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Tory MPs Told To Get Out More And Win Back Voters

Prime Minister Rishi Sunak at a Coronation celebration (Alamy)

5 min read

Conservative MPs will be urged to spend more time campaigning in their constituencies after the bruising local election results left senior Tory figures worried that the party's ground game could be a "weakness" at the next general election.

There is a feeling at the top of Conservative party that the 2019 intake of MPs in particular need to spend more time on doorsteps, as the Covid pandemic and "air war" nature of the last general election, which saw party leaders Boris Johnson and Jeremy Corbyn at the forefront of messaging, have resulted in many lacking sufficient campaigning experience.

“For a combination of reasons, some MPs have not laid as much groundwork for their personal profiles locally as much as optimally they would have," a senior Tory source told PoliticsHome.

This growing concern that some Conservative MPs are playing catch up when it comes to their local presence has prompted a Conservative Campaign Headquarters (CCHQ) drive for MPs to step up their campaigning.

In 2019, Johnson won an 80-seat majority on a promise to "Get Brexit Done", which saw a significant number of MPs enter parliament for the first time. One Tory figure worried that because several of those MPs didn't truly expect to win their seats, they didn't do a great deal of campaigning in the run-up to polling day, meaning they'll be on the back foot next time around. 

The concerns have emerged at the highest levels of the Conservative party, where senior figures are conducting a post-mortem into last week's local election results which saw the Tories lose over 1,000 council seats, and the control of local authorities in their heartlands. 

There are also complaints from some Conservative MPs, however, that they did not receive enough support from CCHQ in the run up to last weeks local elections, with back benchers complaining about a lack of ministerial visits to their areas. Concerns about the operation were raised with party chair Greg Hands at a 1922 Committee meeting of Tory MPs this week.

As the party seeks to regain support of voters before the next general election, which is expected to take place before the end of 2024, Prime Minister Rishi Sunak is not expected to stray from his flagship five pledges. These focus on cutting NHS waiting lists, tackling illegal immigration, and improving the economy, and Sunak remains confident that delivering on these promises will give his the party the best chance of winning a fourth term in government. 

"Keep calm and carry on," is how one No. 10 figure described the strategy. They believed that the Conservative party had a 20-30% chance of winning the next election, but that the best route to growing that percentage was through making good on Sunak's pledges.

Conservative party chairman Greg Hands

Next week the government is expected to put final touches to its legislative agenda for parliament's fourth session, which will get underway later this year when MPs return from the summer recess.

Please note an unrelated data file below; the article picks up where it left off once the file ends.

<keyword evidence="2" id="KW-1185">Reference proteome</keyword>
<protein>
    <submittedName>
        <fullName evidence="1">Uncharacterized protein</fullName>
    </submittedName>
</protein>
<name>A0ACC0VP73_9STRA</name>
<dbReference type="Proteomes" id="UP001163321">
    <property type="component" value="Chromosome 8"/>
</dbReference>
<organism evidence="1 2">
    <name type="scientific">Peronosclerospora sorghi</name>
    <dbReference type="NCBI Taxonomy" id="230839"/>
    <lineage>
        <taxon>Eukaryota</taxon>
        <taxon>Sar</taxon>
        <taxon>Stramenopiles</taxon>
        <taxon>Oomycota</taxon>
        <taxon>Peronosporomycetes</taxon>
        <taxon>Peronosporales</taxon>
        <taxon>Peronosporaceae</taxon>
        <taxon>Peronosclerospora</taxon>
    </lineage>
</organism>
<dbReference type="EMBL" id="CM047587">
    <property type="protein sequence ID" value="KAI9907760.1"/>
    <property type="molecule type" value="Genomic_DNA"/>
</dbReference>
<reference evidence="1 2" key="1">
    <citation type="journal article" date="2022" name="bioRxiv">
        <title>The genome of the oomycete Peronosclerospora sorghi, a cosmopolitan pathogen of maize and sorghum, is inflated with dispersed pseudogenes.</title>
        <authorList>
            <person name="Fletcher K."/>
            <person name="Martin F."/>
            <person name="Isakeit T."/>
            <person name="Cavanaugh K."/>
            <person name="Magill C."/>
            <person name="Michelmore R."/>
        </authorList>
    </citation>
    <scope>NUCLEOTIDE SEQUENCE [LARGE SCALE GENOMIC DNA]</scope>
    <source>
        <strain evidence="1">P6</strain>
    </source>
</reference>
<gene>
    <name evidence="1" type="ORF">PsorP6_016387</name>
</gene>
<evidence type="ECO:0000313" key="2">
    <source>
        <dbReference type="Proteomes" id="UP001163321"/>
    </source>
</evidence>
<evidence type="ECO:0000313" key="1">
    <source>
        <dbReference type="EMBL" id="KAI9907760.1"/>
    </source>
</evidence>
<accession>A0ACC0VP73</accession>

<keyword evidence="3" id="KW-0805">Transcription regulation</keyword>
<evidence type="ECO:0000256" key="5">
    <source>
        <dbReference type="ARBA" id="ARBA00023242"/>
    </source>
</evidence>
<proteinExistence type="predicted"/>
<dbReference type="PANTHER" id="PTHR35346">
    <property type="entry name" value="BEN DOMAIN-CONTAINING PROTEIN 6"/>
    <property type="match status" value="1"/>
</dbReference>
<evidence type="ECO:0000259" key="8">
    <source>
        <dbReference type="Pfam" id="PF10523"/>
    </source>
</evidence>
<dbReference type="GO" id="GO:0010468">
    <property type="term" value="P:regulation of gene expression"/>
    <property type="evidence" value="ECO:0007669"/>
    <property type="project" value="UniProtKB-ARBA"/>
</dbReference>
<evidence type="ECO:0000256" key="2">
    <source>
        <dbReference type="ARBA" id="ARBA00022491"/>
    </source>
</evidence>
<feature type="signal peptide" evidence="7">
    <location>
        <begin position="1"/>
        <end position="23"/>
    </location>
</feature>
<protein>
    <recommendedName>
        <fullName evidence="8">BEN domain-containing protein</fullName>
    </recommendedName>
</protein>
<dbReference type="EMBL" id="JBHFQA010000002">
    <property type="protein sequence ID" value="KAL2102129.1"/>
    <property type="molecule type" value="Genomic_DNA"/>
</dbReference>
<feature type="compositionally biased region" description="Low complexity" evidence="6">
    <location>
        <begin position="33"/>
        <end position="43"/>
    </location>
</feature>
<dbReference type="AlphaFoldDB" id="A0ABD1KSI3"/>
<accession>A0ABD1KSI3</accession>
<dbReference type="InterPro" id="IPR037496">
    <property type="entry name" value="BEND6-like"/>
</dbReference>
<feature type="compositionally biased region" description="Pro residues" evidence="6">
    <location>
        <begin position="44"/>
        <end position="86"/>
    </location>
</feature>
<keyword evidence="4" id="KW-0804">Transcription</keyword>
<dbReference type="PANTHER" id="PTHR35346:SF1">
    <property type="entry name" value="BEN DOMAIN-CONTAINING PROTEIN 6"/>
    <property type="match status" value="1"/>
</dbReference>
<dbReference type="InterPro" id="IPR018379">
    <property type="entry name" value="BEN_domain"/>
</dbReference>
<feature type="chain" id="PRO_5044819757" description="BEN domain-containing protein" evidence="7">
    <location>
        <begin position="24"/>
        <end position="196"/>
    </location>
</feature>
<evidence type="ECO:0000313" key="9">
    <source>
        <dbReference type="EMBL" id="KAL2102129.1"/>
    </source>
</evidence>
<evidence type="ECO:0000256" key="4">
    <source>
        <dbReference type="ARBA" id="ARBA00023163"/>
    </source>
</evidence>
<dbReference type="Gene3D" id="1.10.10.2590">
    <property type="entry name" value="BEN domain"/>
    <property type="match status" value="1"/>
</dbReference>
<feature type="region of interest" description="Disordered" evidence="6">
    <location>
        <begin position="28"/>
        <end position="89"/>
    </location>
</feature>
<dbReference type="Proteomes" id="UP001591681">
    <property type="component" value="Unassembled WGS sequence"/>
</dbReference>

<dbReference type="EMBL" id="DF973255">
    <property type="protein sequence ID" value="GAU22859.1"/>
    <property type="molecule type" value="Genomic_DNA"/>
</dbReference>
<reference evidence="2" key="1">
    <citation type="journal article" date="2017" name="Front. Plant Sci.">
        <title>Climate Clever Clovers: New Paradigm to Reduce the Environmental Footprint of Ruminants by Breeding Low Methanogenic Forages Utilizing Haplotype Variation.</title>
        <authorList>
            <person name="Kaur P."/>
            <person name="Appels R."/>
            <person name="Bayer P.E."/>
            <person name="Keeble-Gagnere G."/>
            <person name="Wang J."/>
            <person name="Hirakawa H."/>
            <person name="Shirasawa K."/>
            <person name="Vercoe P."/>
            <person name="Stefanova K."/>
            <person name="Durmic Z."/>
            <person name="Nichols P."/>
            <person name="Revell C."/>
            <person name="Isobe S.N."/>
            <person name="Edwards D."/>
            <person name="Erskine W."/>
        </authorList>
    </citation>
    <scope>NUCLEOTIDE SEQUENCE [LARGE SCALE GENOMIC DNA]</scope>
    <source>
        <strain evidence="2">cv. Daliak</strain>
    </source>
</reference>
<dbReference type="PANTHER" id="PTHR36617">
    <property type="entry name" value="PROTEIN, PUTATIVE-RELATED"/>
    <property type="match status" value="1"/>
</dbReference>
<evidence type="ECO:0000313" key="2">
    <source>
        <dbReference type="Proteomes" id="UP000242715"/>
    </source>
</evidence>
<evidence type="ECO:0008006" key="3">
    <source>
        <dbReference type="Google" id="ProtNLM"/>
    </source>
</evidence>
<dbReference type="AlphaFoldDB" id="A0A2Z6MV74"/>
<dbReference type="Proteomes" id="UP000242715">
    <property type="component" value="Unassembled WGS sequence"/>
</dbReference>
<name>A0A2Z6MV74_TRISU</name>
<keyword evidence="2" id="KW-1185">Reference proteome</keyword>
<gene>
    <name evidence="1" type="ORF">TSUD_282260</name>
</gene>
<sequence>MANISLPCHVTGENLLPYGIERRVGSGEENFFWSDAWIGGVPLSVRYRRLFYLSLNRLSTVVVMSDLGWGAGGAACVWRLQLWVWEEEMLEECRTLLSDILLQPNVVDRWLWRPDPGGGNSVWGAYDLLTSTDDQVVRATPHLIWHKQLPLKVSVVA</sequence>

Those familiar with the Prime Minister's thinking say the agenda will be lean due to the limited time he has to get it through a parliament already stretched by meaty legislation before the next general election. No.10 is also keen for Conservative MPs to spend as much as time as possible campaigning between now and then.

Henry Hill, deputy editor of Conservative Home, told this week's episode of PoliticsHome podcast The Rundown that it was "perfectly sensible" for Sunak to stick to his five pledges as he tries to narrow comfortable, double-digit leads for the Labour Party in the polls.

"The question with a change of tack is: to what?" he said.

"With Rishi Sunak’s five pledges, one of the reasons he’s drawn them up, is that except perhaps for small boats, they are all relatively deliverable.

"When you’ve only got about 18 months until you have to go to the polls, that’s important because you want to be able to go in saying you’ve hit these targets. In that sense, the strategy is perfectly sensible.”

But he suspected the Prime Minister was starting to face questions over his "grand vision" for the country, reflecting concern among some Conservative MPs that while Sunak has successfully brought stability and competence to No.10, he is yet to communicate a clear positive offer. 

"The public priorities are important, but what’s the narrative? If you handed Rishi Sunak a magic wand, what would Britain look like?" asked Hill.

He felt it could be difficult for Sunak to put together a "coherent, optimistic" vision when the parliamentary Tory party lacks agreement on some key issues, such as housing. This week has seen MPs blaming both too much house building and not enough of it for the disastrous local election results.

Other MPs are more forgiving, and say Sunak has done as well as realistically possible in No.10 given the mess he inherited when he succeeded short-lived PM Liz Truss in late October, and given the limited time he has to turn the party around before the next general election.

James Sunderland, the Tory MP for Bracknell, said he now "thinks the world" of Sunak having originally supported Penny Mordaunt in last year's Conservative party leadership contest.

“This is a guy who is reading his brief, he’s in the detail, he’s highly competent and above all, he’s very, very clever. He’s got all the big calls right since becoming PM," he told The Rundown.

"He’s leading from the front and don’t judge a man by anything other than what he delivers."

Sunak is showing no sign of changing course, despite the shock of last week's local election losses. Conservative MPs remain largely behind his delivery-focused strategy, too, but the PM will likely face pressure to offer something more if Labour's large polling leads persist.

 

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